Who is in the house of my heart,
I cried in the middle of the night.
Love said,
“It is I, but what are all these images that fill your house?”
I said, they are the reflection of your beautiful face.

She asked,
“But what is this image full of pain?”
I said, it is me lost in the sorrows of life
and showed her my soul full of wounds.
She offered me one end of a thread and said:
“Take it so I can pull you back
but do not break the delicate string.”
I reached towards her but she struck my hand.
I asked, why the harshness?

She said,
“To remind you that whoever comes to love’s holy space,
proud and full of himself will be sent away.
Look at love with the eyes of your heart.”

Yet again, I sat in silence, meditating upon that arisen anxiety felt within my Heart. What is it, and why is it seemingly ever present? Over the past few years I had learned how to empty my Mind, to enter into a neutral state where I could simply observe my thoughts and emotions without judgement as to their goodness or badness, without attachment. It’s important to keep in mind that sometimes a thought is just a thought, and an emotion is just an emotion. This is a skill that can be refined to better help us navigate our intrapsychic conflicts from which much of our experienced anxiety emanates from. The ability to enter into a meditative state between wakefulness and sleep is important. It’s really the core of all spiritual-religious practices, but also the most neglected. A sign of the times, no doubt. In all traditions, especially Islam and Buddhism, it is in this state that we may acquire spiritual revelation or insight. It is where we acquire the Principles of Being. In Islam this is called dhikr or remembrance, because just as trauma discombobulates the Mind causing us to exist in a state of ignorance or forgetfulness of our reality, dhikr is the path of rearranging and organizing our internal world around intimate knowledge of the Soul, of remembering the Divine Presence within us. And just as the Prophet had said, “Whoever knows their own Soul knows God.”

While in a meditative state our perception of self, and therefore of time and the prejudices we hold that define our reality become malleable, and also vulnerable. For this reason meditation can also be an uncomfortable, even frightening, experience because more than anything we want our perception of reality and our sense of self to be solid. When it is shaken we become deeply agitated, and that is the effect that trauma has on us. Sometimes meditation is blamed for opening a door to a room in the deepest recesses of our psyches that had been storing trauma all along, unresolved. I often wonder, how much of our lived experiences, our triggers, our thoughts and beliefs, even our attractions and desires and our personalities, are determined by that unresolved trauma? When we think about how much our complexes and neuroticisms come to define our personalities and character, what would we be like if the trauma from which they manifested was resolved?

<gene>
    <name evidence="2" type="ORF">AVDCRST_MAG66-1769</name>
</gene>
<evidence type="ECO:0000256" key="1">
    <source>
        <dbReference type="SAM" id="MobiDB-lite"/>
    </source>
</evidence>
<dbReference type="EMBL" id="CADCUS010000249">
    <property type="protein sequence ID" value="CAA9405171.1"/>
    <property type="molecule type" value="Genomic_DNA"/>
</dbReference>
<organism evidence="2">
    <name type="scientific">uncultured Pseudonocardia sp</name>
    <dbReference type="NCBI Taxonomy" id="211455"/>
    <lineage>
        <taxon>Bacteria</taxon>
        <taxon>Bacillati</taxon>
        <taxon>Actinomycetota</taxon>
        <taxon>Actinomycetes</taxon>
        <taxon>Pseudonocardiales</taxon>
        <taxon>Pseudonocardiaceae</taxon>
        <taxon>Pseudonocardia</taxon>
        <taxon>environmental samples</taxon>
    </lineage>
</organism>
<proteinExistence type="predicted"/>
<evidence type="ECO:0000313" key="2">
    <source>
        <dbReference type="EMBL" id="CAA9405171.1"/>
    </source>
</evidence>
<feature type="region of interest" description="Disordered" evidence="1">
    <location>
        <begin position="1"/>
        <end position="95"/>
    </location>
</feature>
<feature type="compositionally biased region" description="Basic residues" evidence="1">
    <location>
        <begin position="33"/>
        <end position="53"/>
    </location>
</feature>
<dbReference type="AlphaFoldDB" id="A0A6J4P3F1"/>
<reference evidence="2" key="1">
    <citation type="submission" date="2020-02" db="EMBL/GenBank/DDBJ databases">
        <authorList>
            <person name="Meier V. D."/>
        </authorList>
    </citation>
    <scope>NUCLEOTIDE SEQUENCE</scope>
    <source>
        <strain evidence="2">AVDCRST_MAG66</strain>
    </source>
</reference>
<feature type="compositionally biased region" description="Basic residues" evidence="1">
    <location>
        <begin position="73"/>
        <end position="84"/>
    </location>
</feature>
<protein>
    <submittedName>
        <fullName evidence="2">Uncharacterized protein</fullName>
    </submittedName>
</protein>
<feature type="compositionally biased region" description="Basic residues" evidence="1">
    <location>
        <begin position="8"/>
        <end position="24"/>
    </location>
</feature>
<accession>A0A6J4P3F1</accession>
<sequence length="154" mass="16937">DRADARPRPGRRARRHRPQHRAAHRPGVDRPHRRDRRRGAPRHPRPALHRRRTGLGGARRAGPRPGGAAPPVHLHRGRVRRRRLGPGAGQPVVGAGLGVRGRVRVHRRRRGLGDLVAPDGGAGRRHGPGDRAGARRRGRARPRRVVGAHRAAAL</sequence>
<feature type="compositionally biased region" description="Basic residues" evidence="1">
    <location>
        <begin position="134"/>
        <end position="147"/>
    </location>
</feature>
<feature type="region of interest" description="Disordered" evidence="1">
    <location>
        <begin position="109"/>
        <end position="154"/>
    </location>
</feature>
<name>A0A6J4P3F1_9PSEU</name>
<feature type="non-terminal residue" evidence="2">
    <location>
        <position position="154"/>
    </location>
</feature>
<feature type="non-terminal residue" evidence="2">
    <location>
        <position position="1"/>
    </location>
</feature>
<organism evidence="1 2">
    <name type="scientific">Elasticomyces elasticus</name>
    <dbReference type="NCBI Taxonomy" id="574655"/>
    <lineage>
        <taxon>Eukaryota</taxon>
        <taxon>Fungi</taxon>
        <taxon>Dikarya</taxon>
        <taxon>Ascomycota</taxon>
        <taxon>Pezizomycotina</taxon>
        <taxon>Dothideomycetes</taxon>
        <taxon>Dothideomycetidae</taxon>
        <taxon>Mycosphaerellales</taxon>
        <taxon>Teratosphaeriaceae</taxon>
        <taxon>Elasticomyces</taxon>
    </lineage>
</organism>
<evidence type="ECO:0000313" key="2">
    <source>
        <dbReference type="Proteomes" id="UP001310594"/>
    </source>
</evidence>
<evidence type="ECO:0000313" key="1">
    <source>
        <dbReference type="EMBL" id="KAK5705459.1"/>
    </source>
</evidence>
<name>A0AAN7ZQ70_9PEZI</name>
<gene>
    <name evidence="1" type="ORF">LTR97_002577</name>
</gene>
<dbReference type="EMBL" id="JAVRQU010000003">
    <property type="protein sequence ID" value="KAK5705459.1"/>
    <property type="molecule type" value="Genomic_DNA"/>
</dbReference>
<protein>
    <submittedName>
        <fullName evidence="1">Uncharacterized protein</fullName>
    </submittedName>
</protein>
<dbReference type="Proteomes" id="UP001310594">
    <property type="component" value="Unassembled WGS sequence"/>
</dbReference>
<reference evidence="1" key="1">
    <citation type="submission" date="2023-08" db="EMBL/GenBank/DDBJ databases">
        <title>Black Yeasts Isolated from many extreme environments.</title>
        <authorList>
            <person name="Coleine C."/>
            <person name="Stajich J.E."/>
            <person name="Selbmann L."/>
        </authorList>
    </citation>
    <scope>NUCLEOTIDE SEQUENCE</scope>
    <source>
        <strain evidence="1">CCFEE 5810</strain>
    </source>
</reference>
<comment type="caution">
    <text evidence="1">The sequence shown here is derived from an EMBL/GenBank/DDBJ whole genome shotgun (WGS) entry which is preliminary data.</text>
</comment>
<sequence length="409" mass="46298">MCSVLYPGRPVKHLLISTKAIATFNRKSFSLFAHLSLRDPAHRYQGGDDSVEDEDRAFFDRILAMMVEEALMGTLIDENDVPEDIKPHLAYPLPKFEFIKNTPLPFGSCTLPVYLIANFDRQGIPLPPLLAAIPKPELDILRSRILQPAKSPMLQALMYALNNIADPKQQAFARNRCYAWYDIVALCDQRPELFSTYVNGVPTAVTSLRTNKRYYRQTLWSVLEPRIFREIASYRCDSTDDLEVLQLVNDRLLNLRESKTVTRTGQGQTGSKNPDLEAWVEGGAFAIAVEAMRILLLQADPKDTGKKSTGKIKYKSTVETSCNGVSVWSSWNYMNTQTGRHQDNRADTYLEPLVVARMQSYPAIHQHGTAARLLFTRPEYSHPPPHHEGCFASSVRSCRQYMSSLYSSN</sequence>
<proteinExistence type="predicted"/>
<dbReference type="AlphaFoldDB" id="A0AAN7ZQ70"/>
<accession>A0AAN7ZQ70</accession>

A voiceless thought, seemingly from beyond nothingness and any sense of personal will tells me that It is God alone who has power over my Heart. It was a notion. Was this my thought? I follow it with my Mind. Focusing upon it I let my consciousness sink into it, absorbing it. Dwelling within this notion it was transformed into an insight – a profound experience. It became my experienced reality, and my internal world began to be ordered according to it causing the pain in my Heart to subside. The pain comes from an internal chaos, so when that chaos is ordered then our manifested suffering lessens. This is how a Principle organizes our internal world during the healing process from trauma. The objective is to attain an organizing Principle that is so overarching and invincible that all of our internal chaos arising from repressed trauma is completely organized and cannot become unhinged. In this insight there was felt a strong sensation of relief, like a weight being lifted from my chest. It felt like a sense of detachment from things external to me that had been pulling at my Soul and consciousness all this time.